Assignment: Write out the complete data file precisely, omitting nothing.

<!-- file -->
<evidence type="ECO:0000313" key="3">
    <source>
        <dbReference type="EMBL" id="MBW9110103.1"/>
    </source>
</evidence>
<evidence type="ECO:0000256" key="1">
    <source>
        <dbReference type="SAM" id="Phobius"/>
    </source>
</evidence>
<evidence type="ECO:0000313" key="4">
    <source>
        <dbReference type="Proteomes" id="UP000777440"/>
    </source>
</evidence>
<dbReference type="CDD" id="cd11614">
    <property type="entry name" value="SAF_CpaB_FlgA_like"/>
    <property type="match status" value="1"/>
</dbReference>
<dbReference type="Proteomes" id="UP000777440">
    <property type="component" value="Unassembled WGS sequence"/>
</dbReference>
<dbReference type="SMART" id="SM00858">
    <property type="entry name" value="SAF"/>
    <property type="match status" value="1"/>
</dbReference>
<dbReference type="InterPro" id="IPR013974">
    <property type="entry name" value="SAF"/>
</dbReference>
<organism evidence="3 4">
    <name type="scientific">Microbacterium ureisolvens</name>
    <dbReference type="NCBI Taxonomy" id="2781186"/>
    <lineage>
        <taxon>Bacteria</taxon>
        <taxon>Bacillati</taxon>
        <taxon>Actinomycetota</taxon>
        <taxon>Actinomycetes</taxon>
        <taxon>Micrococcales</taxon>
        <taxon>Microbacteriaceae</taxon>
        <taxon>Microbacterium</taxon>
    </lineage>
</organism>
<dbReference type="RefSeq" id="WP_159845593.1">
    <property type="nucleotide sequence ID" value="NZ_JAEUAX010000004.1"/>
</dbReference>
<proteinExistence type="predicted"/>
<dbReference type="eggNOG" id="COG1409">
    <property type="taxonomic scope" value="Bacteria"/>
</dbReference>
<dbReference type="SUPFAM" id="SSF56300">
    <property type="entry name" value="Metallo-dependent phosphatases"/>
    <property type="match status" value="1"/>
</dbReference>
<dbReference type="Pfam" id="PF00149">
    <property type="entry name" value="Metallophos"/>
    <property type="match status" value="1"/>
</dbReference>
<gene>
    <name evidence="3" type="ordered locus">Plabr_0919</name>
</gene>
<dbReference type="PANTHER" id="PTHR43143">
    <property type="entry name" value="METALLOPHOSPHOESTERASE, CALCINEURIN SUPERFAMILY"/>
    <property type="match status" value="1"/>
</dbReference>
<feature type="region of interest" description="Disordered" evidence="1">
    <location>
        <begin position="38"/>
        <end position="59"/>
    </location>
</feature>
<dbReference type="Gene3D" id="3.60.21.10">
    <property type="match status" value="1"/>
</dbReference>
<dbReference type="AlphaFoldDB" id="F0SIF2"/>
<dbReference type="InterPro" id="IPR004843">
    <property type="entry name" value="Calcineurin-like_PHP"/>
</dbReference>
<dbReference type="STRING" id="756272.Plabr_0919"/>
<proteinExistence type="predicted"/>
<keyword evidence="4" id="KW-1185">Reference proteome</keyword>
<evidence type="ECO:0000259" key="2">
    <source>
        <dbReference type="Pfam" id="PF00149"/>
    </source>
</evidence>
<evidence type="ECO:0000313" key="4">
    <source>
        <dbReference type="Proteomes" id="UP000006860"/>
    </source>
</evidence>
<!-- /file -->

<evidence type="ECO:0000313" key="3">
    <source>
        <dbReference type="EMBL" id="MBW9110103.1"/>
    </source>
</evidence>
<evidence type="ECO:0000256" key="1">
    <source>
        <dbReference type="SAM" id="Phobius"/>
    </source>
</evidence>
<evidence type="ECO:0000313" key="4">
    <source>
        <dbReference type="Proteomes" id="UP000777440"/>
    </source>
</evidence>
<dbReference type="CDD" id="cd11614">
    <property type="entry name" value="SAF_CpaB_FlgA_like"/>
    <property type="match status" value="1"/>
</dbReference>
<dbReference type="Proteomes" id="UP000777440">
    <property type="component" value="Unassembled WGS sequence"/>
</dbReference>
<dbReference type="SMART" id="SM00858">
    <property type="entry name" value="SAF"/>
    <property type="match status" value="1"/>
</dbReference>
<dbReference type="InterPro" id="IPR013974">
    <property type="entry name" value="SAF"/>
</dbReference>
<organism evidence="3 4">
    <name type="scientific">Microbacterium ureisolvens</name>
    <dbReference type="NCBI Taxonomy" id="2781186"/>
    <lineage>
        <taxon>Bacteria</taxon>
        <taxon>Bacillati</taxon>
        <taxon>Actinomycetota</taxon>
        <taxon>Actinomycetes</taxon>
        <taxon>Micrococcales</taxon>
        <taxon>Microbacteriaceae</taxon>
        <taxon>Microbacterium</taxon>
    </lineage>
</organism>
<dbReference type="RefSeq" id="WP_159845593.1">
    <property type="nucleotide sequence ID" value="NZ_JAEUAX010000004.1"/>
</dbReference>
<proteinExistence type="predicted"/>
<dbReference type="eggNOG" id="COG1409">
    <property type="taxonomic scope" value="Bacteria"/>
</dbReference>
<dbReference type="SUPFAM" id="SSF56300">
    <property type="entry name" value="Metallo-dependent phosphatases"/>
    <property type="match status" value="1"/>
</dbReference>
<dbReference type="Pfam" id="PF00149">
    <property type="entry name" value="Metallophos"/>
    <property type="match status" value="1"/>
</dbReference>
<gene>
    <name evidence="3" type="ordered locus">Plabr_0919</name>
</gene>
<dbReference type="PANTHER" id="PTHR43143">
    <property type="entry name" value="METALLOPHOSPHOESTERASE, CALCINEURIN SUPERFAMILY"/>
    <property type="match status" value="1"/>
</dbReference>
<feature type="region of interest" description="Disordered" evidence="1">
    <location>
        <begin position="38"/>
        <end position="59"/>
    </location>
</feature>
<dbReference type="Gene3D" id="3.60.21.10">
    <property type="match status" value="1"/>
</dbReference>
<dbReference type="AlphaFoldDB" id="F0SIF2"/>
<dbReference type="InterPro" id="IPR004843">
    <property type="entry name" value="Calcineurin-like_PHP"/>
</dbReference>
<dbReference type="STRING" id="756272.Plabr_0919"/>
<proteinExistence type="predicted"/>
<keyword evidence="4" id="KW-1185">Reference proteome</keyword>
<evidence type="ECO:0000259" key="2">
    <source>
        <dbReference type="Pfam" id="PF00149"/>
    </source>
</evidence>
<evidence type="ECO:0000313" key="4">
    <source>
        <dbReference type="Proteomes" id="UP000006860"/>
    </source>
</evidence>